Waterfront Toronto and the City of Toronto Parks Forestry and Recreation Department sponsored this six-week design competition to produce bold and innovative park designs for York Street Park and Rees Street Park in the Central Waterfront. Each of these sites are to become important elements of the Toronto waterfront's growing collection of beautiful, sustainable and popular public open spaces along Queens Quay.
The design for York Street Park had to strike a balance between the preference of local residents for a green respite, the desire of the growing worker population for outdoor lunch activities, and the crowds heading to Harbourfront Centre and the Toronto Islands. Visitors to the park should be able to enter a peaceful, leafy atmosphere where they feel removed from the hustle and bustle of the busy downtown and where they can find opportunities to meet and socialize with colleagues and neighbors. Natural materials, timeless details and elegant proportions should offer mental calm in the busy city.
Required design elements:
1. Immersive Green: The park should feature a space that is green and peaceful. This experience should be achieved sustainably through horticulture, arboriculture, material choices, and water management. The design must anticipate new forms of use and be robust enough to withstand heavy usage.
2. Lunchtime Activity: The park should offer a variety of comfortable places for workers and other visitors to eat alone, in pairs, or in small groups of up to 25 people. The parks should offer these convivial spaces of casual interaction for contemplation, work or meeting that will bring people into the park and separate them from the surrounding city.
3. Event Space: The park should be able to transform into a space for larger gatherings, such as movies in the park or civic celebration during special events such as Victoria Day. The event space should be designed to have a minimal impact on surrounding residents.
4. Water: A feature that allows visitors to touch, hear and see water. This could take the form of a traditional fountain, water wall, reflecting pool or other typology.
5. Public Art: The design should include a proposal for how public art could be integrated into the park. The type or form of public art could consist of: a program of rotating curated installations; a single permanent art piece; a series of permanent pieces; or a fully integrated art and landscape/ architectural feature. Waterfront Toronto intends to procure an artist independently in the future, as funding for public art is not yet secured. This design proposal should provide an inspiring vision for how public art could animate the park.
6. Architectural Pavilion: York Street Park should include a small pavilion that can accommodate park controls, electrical infrastructure, storage for movable park elements and maintenance tools. The building could include a shaded seating area and a small room with an indoor-outdoor counter that could be used as an information kiosk or other temporary use. Consideration should be given to providing one universal washroom stall.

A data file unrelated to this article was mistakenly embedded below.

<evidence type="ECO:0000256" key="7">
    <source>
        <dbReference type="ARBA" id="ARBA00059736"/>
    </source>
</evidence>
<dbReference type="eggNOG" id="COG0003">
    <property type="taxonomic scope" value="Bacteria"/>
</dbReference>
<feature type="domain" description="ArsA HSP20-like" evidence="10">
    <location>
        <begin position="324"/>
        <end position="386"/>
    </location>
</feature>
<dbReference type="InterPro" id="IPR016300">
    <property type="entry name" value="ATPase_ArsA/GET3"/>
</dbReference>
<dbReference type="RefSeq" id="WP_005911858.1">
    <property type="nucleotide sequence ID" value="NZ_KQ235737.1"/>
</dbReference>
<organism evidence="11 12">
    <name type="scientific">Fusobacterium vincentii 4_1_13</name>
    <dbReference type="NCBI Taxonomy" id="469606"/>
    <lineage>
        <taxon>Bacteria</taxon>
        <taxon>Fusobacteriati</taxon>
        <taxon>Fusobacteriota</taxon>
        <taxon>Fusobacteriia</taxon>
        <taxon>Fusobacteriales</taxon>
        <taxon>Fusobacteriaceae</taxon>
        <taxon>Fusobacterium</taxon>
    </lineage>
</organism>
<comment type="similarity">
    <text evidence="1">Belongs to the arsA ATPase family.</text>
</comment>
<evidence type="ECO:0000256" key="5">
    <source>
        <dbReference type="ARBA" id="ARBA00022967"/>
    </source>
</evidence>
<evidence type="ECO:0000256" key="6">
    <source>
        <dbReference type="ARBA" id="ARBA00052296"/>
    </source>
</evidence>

7. Accommodation for Dogs: While Parks, Forestry and Recreation has determined that York Street Park does not meet the requirements for the establishment of a Dog Off-Leash Area (DOLA) as described in "People, Dogs and Parks - Off-leash Policy", there is a high density of dogs in the area. The design for this park should create spaces and places that are accessible for all park users to enjoy. The park design may include innovative design features that accommodate dogs and reduce the impacts of dogs on the park, ensuring that the benefit of the park design is for all users.
8. Park Amenities: The design should include a full spectrum of park amenities including benches, lighting, bike racks, drinking fountain, and wayfinding. Consideration should be given to providing playable elements or a modest play feature.
Before our deliberations, the proponent teams made presentations to the Jury. We also heard from representatives of the Stakeholder Advisory Committee and the City of Toronto Technical Advisory Committee and from Waterfront Toronto Staff who compiled the Public Feedback Report. We also received a peer review by a third party cost estimator of the costing for each of the proposals as submitted with the designs. These perspectives informed our deliberations and provided important insight into community and stakeholder understandings of the sites.
For each park site, it was with some effort that we narrowed our selection to two favourite schemes and chose between them. We have identified the runners up for each of the sites with an honourable mention because the schemes had great merit and provided an important counterpoint in our deliberations.
We are very excited about the design and execution of these two parks and their contribution to the waterfront and to the City of Toronto.
(Excerpt from the jury's comments)
Michael Van Valkenburgh,
Janna Levitt, Architecte
- Rapport du jury (global)